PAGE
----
Last semester, I undertook a project called “FANTASY CUNTBOY” where I entered Grindr, a hookup app for gay men, disclosed that I was transgender, and asked users for responses. I was met with threats of violence, of rape, of death by nearly every user who messaged me. I received hundreds of responses without having sent a single message first. All this violence was propagated on the fact that I was a transgender person entering a space assumed by its users to be cis and thus free of the mutation of transness. This led my interests to how this sort of an intervention would shift if the space entered was one that didn’t preclude transness.

              In creating this project, “An Open Letter to People Interested in Consuming My Body” as a sort of continuation of that research, I entered LEX, a dating app by and for trans people that uses only text and focuses on a lo-fi, conversational mode of interaction. In my weeks of participating in the space in a few forms (posting and liking others’ posts), I received only two responses despite having a global reach. This is not a failure. Conversely, it shows the attitudes of people towards people who are like them—further, it shows the attitudes of people whose access to space has always been fraught and limited towards others. That is to say, the lack of responses shows the social conditioning that trans and queer people have undergone that has told them that their access to space is inherently predatory and thus, they should be denied space and movement.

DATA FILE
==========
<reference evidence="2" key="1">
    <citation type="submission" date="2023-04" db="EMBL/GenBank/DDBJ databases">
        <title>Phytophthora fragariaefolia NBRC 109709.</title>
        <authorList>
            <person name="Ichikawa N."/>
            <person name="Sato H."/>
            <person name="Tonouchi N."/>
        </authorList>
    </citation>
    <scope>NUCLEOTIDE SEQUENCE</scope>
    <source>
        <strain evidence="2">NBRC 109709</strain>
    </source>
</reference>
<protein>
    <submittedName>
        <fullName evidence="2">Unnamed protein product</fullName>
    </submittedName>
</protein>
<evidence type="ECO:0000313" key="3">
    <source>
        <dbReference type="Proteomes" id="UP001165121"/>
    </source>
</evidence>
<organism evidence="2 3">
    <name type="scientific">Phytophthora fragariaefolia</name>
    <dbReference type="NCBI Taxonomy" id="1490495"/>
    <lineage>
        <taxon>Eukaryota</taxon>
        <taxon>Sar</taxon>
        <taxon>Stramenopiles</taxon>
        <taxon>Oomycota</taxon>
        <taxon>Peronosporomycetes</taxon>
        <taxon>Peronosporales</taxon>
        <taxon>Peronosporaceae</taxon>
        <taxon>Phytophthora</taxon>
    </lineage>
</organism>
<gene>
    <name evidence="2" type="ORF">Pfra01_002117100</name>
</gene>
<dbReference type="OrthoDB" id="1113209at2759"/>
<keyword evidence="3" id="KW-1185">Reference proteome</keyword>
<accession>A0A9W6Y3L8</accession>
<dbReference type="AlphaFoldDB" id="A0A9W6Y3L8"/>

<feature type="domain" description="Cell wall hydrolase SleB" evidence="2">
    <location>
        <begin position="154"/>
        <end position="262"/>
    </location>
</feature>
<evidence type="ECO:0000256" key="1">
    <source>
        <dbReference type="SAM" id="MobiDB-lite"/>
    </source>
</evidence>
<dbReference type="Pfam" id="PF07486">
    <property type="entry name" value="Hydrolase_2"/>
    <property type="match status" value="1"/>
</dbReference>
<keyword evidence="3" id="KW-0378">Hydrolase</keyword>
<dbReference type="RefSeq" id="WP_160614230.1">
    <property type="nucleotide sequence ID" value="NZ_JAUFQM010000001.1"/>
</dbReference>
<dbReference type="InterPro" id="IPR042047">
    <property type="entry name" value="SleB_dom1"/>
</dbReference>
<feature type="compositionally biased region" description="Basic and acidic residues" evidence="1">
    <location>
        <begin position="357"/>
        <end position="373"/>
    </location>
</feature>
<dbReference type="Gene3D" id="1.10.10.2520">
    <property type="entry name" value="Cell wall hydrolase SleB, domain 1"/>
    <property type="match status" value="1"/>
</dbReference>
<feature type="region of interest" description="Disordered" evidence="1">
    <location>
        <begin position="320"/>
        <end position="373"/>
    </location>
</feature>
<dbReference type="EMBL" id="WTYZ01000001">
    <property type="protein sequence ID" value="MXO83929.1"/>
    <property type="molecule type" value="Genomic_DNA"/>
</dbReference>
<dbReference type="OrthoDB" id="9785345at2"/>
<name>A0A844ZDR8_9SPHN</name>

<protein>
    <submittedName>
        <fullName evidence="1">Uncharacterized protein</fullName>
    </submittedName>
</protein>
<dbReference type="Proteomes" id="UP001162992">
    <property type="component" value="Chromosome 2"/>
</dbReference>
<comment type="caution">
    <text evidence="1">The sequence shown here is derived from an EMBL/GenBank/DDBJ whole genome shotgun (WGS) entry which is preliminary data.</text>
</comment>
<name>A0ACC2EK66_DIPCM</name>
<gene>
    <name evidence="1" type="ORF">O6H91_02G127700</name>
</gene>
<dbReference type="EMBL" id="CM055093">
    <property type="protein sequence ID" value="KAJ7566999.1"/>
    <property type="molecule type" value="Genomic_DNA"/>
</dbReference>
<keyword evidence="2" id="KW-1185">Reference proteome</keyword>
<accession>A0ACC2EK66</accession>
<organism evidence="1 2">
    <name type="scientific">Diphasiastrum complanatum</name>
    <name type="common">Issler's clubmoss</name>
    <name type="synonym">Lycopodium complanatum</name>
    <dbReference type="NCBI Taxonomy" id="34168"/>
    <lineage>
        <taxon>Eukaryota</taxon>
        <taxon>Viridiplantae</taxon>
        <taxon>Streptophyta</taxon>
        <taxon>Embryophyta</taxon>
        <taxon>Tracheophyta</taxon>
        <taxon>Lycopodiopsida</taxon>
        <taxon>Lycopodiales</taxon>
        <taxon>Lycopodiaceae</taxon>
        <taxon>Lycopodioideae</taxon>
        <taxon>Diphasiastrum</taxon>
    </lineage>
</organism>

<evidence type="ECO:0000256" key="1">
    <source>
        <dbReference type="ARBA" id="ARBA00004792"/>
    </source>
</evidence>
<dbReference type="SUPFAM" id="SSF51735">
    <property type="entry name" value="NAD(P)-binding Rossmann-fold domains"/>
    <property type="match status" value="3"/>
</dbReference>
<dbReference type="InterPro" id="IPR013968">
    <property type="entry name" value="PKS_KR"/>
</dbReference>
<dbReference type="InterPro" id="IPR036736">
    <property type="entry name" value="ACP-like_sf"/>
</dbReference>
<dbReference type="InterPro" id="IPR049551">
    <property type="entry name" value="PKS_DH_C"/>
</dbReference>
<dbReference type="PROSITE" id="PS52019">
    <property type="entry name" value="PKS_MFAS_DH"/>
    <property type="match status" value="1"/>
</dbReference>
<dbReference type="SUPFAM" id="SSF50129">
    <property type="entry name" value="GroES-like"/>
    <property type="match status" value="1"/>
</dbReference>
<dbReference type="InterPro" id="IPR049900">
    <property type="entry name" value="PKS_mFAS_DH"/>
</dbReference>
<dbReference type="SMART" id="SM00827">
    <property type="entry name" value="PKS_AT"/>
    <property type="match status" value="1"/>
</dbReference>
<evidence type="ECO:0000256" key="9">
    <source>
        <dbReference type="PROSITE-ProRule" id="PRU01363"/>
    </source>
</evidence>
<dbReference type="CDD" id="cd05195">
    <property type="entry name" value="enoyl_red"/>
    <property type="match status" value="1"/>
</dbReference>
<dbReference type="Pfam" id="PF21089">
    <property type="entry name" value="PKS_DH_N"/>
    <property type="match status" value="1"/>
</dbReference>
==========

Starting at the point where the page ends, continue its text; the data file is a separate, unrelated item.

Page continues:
The most appropriate way to present this project seemed to me to be one where I wasn’t exploiting the people who did (or didn’t) message me, one where I was using my findings as research, and one that reflected (both in form and content) the environment the research took place in—that is to say, one where I was returning the favor of allotting others space. Thus, I wrote this open letter to discuss the variance between cis-maleness and noncis-nonmaleness in interaction. While none of what I found surprised me, I know that others need to be told these things to make the realities of transness clear. My interest in these projects comes from both a personal interest in how I am seen—what does my body say to others? what do people gather from their assumptions of my form? what rights are others given by my transness?—and from how environment influences interaction.

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